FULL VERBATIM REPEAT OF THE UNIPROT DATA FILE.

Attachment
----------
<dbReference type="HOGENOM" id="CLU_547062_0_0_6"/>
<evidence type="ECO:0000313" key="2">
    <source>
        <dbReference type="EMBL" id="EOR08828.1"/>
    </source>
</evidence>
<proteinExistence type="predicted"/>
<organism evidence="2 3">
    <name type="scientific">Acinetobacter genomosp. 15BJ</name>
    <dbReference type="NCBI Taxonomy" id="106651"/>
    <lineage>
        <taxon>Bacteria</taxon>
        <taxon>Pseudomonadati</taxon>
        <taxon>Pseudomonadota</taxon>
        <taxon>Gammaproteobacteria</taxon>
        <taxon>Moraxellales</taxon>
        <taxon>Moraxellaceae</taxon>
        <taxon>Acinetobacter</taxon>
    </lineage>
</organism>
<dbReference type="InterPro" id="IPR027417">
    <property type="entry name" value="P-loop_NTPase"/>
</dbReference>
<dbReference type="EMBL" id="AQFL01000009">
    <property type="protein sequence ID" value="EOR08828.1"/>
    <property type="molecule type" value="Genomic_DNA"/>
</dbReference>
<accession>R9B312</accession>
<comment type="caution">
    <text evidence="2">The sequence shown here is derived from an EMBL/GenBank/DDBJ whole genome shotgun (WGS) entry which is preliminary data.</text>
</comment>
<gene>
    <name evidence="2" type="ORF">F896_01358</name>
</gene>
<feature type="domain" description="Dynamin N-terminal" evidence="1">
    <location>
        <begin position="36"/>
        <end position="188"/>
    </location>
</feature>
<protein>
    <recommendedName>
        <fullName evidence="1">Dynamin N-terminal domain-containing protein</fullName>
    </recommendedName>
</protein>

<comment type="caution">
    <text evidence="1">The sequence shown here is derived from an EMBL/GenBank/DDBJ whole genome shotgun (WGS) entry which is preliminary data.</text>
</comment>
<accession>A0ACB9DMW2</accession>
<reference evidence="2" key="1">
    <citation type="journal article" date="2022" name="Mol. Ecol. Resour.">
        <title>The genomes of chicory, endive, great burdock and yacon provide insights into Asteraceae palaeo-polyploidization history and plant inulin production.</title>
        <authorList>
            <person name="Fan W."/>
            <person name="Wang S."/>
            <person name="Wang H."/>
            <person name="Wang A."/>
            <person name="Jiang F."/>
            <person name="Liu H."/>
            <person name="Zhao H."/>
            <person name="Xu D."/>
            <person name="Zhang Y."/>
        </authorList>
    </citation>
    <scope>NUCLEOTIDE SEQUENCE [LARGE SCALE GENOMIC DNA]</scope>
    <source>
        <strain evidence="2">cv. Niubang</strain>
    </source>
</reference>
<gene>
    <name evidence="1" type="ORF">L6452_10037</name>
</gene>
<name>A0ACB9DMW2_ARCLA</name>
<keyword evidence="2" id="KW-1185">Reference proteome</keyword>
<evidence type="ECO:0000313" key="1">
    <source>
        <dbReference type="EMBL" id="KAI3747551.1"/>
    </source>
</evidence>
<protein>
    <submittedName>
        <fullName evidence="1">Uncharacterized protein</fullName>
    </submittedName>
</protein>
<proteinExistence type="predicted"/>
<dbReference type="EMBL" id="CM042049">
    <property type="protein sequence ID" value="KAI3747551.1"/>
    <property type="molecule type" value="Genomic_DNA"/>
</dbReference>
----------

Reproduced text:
<dbReference type="HOGENOM" id="CLU_547062_0_0_6"/>
<evidence type="ECO:0000313" key="2">
    <source>
        <dbReference type="EMBL" id="EOR08828.1"/>
    </source>
</evidence>
<proteinExistence type="predicted"/>
<organism evidence="2 3">
    <name type="scientific">Acinetobacter genomosp. 15BJ</name>
    <dbReference type="NCBI Taxonomy" id="106651"/>
    <lineage>
        <taxon>Bacteria</taxon>
        <taxon>Pseudomonadati</taxon>
        <taxon>Pseudomonadota</taxon>
        <taxon>Gammaproteobacteria</taxon>
        <taxon>Moraxellales</taxon>
        <taxon>Moraxellaceae</taxon>
        <taxon>Acinetobacter</taxon>
    </lineage>
</organism>
<dbReference type="InterPro" id="IPR027417">
    <property type="entry name" value="P-loop_NTPase"/>
</dbReference>
<dbReference type="EMBL" id="AQFL01000009">
    <property type="protein sequence ID" value="EOR08828.1"/>
    <property type="molecule type" value="Genomic_DNA"/>
</dbReference>
<accession>R9B312</accession>
<comment type="caution">
    <text evidence="2">The sequence shown here is derived from an EMBL/GenBank/DDBJ whole genome shotgun (WGS) entry which is preliminary data.</text>
</comment>
<gene>
    <name evidence="2" type="ORF">F896_01358</name>
</gene>
<feature type="domain" description="Dynamin N-terminal" evidence="1">
    <location>
        <begin position="36"/>
        <end position="188"/>
    </location>
</feature>
<protein>
    <recommendedName>
        <fullName evidence="1">Dynamin N-terminal domain-containing protein</fullName>
    </recommendedName>
</protein>

<comment type="caution">
    <text evidence="1">The sequence shown here is derived from an EMBL/GenBank/DDBJ whole genome shotgun (WGS) entry which is preliminary data.</text>
</comment>
<accession>A0ACB9DMW2</accession>
<reference evidence="2" key="1">
    <citation type="journal article" date="2022" name="Mol. Ecol. Resour.">
        <title>The genomes of chicory, endive, great burdock and yacon provide insights into Asteraceae palaeo-polyploidization history and plant inulin production.</title>
        <authorList>
            <person name="Fan W."/>
            <person name="Wang S."/>
            <person name="Wang H."/>
            <person name="Wang A."/>
            <person name="Jiang F."/>
            <person name="Liu H."/>
            <person name="Zhao H."/>
            <person name="Xu D."/>
            <person name="Zhang Y."/>
        </authorList>
    </citation>
    <scope>NUCLEOTIDE SEQUENCE [LARGE SCALE GENOMIC DNA]</scope>
    <source>
        <strain evidence="2">cv. Niubang</strain>
    </source>
</reference>
<gene>
    <name evidence="1" type="ORF">L6452_10037</name>
</gene>
<name>A0ACB9DMW2_ARCLA</name>
<keyword evidence="2" id="KW-1185">Reference proteome</keyword>
<evidence type="ECO:0000313" key="1">
    <source>
        <dbReference type="EMBL" id="KAI3747551.1"/>
    </source>
</evidence>
<protein>
    <submittedName>
        <fullName evidence="1">Uncharacterized protein</fullName>
    </submittedName>
</protein>
<proteinExistence type="predicted"/>
<dbReference type="EMBL" id="CM042049">
    <property type="protein sequence ID" value="KAI3747551.1"/>
    <property type="molecule type" value="Genomic_DNA"/>
</dbReference>